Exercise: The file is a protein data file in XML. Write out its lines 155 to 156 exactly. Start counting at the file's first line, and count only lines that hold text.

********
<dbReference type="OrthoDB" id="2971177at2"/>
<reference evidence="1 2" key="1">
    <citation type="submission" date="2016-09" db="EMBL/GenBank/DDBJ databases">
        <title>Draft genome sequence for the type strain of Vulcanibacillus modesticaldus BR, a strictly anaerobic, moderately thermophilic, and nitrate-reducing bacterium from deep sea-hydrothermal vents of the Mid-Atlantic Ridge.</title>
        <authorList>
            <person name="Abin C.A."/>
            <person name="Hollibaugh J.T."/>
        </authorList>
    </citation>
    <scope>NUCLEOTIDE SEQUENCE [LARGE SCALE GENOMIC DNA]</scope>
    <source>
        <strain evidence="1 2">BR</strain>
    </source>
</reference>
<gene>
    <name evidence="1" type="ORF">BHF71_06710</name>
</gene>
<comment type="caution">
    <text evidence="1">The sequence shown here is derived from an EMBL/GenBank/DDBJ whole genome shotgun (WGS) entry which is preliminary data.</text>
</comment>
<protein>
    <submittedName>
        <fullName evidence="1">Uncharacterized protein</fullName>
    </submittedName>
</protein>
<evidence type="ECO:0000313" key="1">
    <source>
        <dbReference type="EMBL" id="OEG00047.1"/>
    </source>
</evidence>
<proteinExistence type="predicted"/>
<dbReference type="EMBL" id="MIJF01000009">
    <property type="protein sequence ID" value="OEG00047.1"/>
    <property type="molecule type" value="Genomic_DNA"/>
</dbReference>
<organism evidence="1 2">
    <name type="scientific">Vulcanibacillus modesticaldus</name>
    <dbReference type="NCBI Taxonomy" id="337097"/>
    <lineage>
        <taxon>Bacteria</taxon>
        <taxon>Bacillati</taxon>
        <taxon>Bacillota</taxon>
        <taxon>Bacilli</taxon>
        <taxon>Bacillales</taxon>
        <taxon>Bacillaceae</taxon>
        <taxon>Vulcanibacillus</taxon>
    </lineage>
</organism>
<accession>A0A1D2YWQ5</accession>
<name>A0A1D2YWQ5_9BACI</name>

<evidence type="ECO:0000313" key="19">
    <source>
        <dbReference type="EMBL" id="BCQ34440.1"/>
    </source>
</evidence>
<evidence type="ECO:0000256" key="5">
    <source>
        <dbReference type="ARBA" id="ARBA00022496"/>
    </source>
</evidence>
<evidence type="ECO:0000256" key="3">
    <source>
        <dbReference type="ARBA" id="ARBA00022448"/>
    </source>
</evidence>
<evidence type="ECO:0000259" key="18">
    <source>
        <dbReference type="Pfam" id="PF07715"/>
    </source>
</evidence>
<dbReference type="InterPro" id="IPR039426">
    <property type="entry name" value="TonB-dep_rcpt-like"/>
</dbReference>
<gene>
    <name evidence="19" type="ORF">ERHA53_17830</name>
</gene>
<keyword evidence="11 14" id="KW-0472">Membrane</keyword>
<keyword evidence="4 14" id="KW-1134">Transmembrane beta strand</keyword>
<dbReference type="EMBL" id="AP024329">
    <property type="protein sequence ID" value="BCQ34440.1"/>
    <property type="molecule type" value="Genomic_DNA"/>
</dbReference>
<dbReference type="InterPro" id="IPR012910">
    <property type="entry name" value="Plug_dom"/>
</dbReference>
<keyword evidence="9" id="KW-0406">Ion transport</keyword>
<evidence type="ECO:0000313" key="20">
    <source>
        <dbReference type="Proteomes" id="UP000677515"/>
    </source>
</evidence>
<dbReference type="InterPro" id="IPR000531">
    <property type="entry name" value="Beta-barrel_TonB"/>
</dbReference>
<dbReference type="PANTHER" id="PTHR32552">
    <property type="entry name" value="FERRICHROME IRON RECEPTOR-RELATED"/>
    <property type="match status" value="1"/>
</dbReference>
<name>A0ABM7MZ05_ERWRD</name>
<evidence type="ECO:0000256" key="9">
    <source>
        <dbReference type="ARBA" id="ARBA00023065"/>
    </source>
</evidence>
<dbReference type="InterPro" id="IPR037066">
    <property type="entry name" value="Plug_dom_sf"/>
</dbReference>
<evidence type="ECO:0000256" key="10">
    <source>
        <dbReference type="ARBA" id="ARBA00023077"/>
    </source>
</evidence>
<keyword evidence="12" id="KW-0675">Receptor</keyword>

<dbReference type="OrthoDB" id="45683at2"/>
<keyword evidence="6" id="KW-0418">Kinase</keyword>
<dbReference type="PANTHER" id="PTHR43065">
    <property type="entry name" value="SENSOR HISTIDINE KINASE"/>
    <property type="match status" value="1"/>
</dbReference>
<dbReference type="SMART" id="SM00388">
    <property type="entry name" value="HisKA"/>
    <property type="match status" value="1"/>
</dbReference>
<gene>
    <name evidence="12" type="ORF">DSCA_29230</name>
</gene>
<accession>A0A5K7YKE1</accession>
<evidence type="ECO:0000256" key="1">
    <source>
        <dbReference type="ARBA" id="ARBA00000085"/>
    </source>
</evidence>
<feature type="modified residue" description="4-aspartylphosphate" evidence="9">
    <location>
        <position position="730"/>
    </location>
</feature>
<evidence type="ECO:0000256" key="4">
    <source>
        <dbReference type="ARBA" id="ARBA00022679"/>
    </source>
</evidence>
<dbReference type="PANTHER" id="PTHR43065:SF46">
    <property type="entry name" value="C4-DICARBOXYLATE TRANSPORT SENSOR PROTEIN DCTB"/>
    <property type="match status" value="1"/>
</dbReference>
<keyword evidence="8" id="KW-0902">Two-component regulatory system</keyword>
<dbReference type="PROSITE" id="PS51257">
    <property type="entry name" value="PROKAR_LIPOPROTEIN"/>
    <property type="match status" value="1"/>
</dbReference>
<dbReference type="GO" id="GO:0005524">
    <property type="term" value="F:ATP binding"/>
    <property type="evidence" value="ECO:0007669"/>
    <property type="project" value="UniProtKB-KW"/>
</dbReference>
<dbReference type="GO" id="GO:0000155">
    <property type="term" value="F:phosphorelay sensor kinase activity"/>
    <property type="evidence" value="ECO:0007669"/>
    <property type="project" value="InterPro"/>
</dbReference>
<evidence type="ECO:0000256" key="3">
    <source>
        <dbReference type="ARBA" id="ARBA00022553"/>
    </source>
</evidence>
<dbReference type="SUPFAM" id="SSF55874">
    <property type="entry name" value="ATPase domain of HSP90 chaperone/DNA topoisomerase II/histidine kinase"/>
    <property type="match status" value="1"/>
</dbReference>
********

    <property type="project" value="UniProtKB-KW"/>
</dbReference>